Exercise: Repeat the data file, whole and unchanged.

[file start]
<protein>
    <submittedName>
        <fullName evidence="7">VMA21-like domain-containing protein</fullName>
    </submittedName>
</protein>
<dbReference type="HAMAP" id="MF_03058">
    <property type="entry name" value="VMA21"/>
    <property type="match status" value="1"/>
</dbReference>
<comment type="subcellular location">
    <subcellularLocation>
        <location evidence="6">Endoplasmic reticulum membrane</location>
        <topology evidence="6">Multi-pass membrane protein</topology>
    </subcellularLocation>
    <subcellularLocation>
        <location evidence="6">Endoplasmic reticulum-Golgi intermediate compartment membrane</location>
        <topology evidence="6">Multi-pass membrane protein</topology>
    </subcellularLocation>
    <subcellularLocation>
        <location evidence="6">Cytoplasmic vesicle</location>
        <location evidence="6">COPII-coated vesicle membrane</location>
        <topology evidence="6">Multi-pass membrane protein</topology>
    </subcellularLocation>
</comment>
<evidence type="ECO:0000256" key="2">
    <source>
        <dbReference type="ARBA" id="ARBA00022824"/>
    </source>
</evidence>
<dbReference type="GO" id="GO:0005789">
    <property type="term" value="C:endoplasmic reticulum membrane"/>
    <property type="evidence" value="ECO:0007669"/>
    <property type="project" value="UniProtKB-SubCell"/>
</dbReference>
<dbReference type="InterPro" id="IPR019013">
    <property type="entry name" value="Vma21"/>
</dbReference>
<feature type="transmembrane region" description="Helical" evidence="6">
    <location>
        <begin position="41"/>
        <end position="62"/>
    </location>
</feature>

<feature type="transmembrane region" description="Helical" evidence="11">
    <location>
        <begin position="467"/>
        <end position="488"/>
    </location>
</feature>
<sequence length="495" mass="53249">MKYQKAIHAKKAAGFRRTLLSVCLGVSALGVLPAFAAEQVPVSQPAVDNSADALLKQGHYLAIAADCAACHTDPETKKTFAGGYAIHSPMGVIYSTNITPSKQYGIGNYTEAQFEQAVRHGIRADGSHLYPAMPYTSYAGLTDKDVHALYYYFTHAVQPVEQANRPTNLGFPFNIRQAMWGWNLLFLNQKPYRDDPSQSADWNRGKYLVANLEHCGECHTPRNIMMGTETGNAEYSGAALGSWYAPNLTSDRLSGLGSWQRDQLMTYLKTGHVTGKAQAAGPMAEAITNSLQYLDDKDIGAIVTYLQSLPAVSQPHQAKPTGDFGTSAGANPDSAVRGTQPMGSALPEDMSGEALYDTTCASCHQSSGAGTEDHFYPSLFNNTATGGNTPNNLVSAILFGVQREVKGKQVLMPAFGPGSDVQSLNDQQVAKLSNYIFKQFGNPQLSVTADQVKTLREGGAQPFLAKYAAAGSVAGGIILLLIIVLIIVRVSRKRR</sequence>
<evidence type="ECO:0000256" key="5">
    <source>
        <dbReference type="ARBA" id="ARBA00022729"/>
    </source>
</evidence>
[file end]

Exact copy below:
<protein>
    <submittedName>
        <fullName evidence="7">VMA21-like domain-containing protein</fullName>
    </submittedName>
</protein>
<dbReference type="HAMAP" id="MF_03058">
    <property type="entry name" value="VMA21"/>
    <property type="match status" value="1"/>
</dbReference>
<comment type="subcellular location">
    <subcellularLocation>
        <location evidence="6">Endoplasmic reticulum membrane</location>
        <topology evidence="6">Multi-pass membrane protein</topology>
    </subcellularLocation>
    <subcellularLocation>
        <location evidence="6">Endoplasmic reticulum-Golgi intermediate compartment membrane</location>
        <topology evidence="6">Multi-pass membrane protein</topology>
    </subcellularLocation>
    <subcellularLocation>
        <location evidence="6">Cytoplasmic vesicle</location>
        <location evidence="6">COPII-coated vesicle membrane</location>
        <topology evidence="6">Multi-pass membrane protein</topology>
    </subcellularLocation>
</comment>
<evidence type="ECO:0000256" key="2">
    <source>
        <dbReference type="ARBA" id="ARBA00022824"/>
    </source>
</evidence>
<dbReference type="GO" id="GO:0005789">
    <property type="term" value="C:endoplasmic reticulum membrane"/>
    <property type="evidence" value="ECO:0007669"/>
    <property type="project" value="UniProtKB-SubCell"/>
</dbReference>
<dbReference type="InterPro" id="IPR019013">
    <property type="entry name" value="Vma21"/>
</dbReference>
<feature type="transmembrane region" description="Helical" evidence="6">
    <location>
        <begin position="41"/>
        <end position="62"/>
    </location>
</feature>

<feature type="transmembrane region" description="Helical" evidence="11">
    <location>
        <begin position="467"/>
        <end position="488"/>
    </location>
</feature>
<sequence length="495" mass="53249">MKYQKAIHAKKAAGFRRTLLSVCLGVSALGVLPAFAAEQVPVSQPAVDNSADALLKQGHYLAIAADCAACHTDPETKKTFAGGYAIHSPMGVIYSTNITPSKQYGIGNYTEAQFEQAVRHGIRADGSHLYPAMPYTSYAGLTDKDVHALYYYFTHAVQPVEQANRPTNLGFPFNIRQAMWGWNLLFLNQKPYRDDPSQSADWNRGKYLVANLEHCGECHTPRNIMMGTETGNAEYSGAALGSWYAPNLTSDRLSGLGSWQRDQLMTYLKTGHVTGKAQAAGPMAEAITNSLQYLDDKDIGAIVTYLQSLPAVSQPHQAKPTGDFGTSAGANPDSAVRGTQPMGSALPEDMSGEALYDTTCASCHQSSGAGTEDHFYPSLFNNTATGGNTPNNLVSAILFGVQREVKGKQVLMPAFGPGSDVQSLNDQQVAKLSNYIFKQFGNPQLSVTADQVKTLREGGAQPFLAKYAAAGSVAGGIILLLIIVLIIVRVSRKRR</sequence>
<evidence type="ECO:0000256" key="5">
    <source>
        <dbReference type="ARBA" id="ARBA00022729"/>
    </source>
</evidence>